9 Lives (no label)
Morgan Studios, London, England – 1970, 1971
(48:27) Wild World, If I Laugh, This Can Be Love, Changes IV, Katmandou, Morning Has Broken, It’s So Good, Tuesday’s Dead, Don’t Be Shy, Who’ll Be My Love, Moonshadow, How Can I Tell You, Peace Train, The Fisherman, If You Want To Sing Out Sing Out
When you consider that there have been virtually no outtakes from the most prolific era of Cat Stevens’ career (the early ’70s), “9 Lives” is a revelation. And at its best, this collection of solo acoustic demos rivals the best work in his catalog; here we have one of the world’s most original singer/songwriters at the top of his game, running through his songs (some of which would go on to become beloved classics) in the comfy confines of London’s Morgan Studios.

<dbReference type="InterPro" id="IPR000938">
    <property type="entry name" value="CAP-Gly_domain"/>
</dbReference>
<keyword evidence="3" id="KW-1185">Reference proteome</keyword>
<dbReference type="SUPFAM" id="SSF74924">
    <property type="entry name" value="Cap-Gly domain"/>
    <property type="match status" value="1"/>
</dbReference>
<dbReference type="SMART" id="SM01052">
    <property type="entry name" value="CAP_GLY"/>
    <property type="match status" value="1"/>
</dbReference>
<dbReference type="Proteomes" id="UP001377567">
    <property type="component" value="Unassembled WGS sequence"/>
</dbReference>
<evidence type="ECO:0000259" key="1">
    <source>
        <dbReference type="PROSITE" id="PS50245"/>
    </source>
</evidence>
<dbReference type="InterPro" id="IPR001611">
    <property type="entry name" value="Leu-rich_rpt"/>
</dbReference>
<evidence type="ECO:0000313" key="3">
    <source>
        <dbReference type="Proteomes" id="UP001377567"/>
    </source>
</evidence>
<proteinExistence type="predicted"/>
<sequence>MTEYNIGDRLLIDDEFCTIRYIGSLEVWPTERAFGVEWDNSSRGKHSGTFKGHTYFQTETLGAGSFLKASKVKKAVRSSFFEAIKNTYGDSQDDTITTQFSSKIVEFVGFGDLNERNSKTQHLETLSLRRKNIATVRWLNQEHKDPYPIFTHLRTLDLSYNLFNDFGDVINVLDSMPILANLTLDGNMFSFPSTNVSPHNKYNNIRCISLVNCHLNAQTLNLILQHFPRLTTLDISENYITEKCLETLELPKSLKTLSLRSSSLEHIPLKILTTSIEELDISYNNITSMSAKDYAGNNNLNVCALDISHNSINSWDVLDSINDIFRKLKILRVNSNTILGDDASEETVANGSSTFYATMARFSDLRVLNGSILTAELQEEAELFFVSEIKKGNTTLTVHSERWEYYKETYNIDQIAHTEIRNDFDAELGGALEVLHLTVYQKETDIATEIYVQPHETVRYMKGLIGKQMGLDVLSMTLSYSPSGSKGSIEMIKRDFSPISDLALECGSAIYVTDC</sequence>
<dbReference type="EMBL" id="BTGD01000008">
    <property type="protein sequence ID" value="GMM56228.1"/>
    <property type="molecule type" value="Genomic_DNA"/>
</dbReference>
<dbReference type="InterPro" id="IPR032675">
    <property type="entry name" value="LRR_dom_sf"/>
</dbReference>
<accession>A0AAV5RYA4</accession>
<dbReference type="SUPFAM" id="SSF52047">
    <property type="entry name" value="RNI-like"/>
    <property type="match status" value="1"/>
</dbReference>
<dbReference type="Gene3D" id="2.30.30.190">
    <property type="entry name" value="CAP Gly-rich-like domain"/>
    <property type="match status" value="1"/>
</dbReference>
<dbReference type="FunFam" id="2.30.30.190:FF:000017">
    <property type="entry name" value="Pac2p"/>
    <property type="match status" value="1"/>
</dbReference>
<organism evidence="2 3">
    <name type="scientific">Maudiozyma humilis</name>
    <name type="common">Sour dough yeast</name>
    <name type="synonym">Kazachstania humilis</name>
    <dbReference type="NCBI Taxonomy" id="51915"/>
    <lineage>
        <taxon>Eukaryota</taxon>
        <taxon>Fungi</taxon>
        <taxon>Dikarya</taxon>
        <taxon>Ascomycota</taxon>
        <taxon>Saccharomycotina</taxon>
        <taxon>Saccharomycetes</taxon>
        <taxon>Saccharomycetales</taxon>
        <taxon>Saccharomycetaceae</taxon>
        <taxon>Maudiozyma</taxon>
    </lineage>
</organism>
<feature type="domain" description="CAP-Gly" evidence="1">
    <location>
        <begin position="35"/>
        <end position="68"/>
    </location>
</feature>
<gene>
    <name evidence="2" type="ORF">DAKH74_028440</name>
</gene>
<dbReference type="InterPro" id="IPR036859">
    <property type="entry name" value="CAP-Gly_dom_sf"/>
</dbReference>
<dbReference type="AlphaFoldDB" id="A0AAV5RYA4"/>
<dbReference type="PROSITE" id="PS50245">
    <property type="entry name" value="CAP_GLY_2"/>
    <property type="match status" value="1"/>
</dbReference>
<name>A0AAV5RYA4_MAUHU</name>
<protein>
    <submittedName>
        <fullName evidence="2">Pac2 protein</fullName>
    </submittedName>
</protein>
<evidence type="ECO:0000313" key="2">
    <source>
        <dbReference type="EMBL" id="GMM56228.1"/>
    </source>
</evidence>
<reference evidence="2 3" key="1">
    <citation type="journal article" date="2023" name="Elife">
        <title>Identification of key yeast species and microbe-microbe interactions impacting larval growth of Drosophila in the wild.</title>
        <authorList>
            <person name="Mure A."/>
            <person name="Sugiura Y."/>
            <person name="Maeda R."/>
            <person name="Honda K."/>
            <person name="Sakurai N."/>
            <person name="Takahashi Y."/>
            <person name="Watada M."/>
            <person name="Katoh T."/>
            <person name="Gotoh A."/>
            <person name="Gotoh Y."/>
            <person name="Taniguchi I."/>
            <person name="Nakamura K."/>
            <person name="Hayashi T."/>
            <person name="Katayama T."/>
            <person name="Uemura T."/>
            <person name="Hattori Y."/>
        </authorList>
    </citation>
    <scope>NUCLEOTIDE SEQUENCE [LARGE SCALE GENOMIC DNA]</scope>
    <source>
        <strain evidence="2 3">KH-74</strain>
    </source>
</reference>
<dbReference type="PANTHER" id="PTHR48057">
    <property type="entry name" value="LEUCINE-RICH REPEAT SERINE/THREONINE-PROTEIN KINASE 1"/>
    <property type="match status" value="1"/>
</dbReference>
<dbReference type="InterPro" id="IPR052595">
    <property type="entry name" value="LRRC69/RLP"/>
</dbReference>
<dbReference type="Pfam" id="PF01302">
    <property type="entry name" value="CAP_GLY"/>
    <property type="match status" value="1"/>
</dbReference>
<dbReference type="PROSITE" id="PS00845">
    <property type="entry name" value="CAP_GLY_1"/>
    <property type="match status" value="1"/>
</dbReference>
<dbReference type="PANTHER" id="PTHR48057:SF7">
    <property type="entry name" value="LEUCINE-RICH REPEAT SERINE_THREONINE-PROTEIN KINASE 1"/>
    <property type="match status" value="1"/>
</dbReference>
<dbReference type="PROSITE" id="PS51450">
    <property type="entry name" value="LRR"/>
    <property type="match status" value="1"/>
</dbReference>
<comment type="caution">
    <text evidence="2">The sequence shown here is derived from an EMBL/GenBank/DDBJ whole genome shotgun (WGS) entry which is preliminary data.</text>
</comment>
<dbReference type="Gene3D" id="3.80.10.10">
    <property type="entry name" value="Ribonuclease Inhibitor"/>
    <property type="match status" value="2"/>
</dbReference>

The CD includes embryonic versions of “Wild World,” “Peace Train,” “Moonshadow” and even “Morning Has Broken” (astonishing to hear on acoustic guitar, long before Rick Wakeman was brought in to add a bit of piano magic). Some of the lyrics are different. There are three songs Cat never “officially” recorded for “Mona Bone Jakon,” “Tea For the Tillerman” or “Teaser and the Firecat” (the albums these songs were demo’d for), and while they’re not quite as strong, lyric-wise, as the best things on those classic records, it’s simply breathtaking to hear the young Cat, with his sexy growl, on melodies we’ve never heard before. He was, quite simply, a brilliant artist.
The sound on “9 Lives” is studio quality – it’s as if you’re in the room with Cat – and it’s a marvelous listen from start to finish. From the rollicking “Tuesday’s Dead” and “Changes IV” to the whisper-quiet “Katmandu” and the bouncy “If You Want to Sing Out, Sing Out,” the CD is a Cat Stevens fan’s dream come true.If you liked this review, buy me a cup of joe. (Suggested: $3 a shot or $7.5 for a double)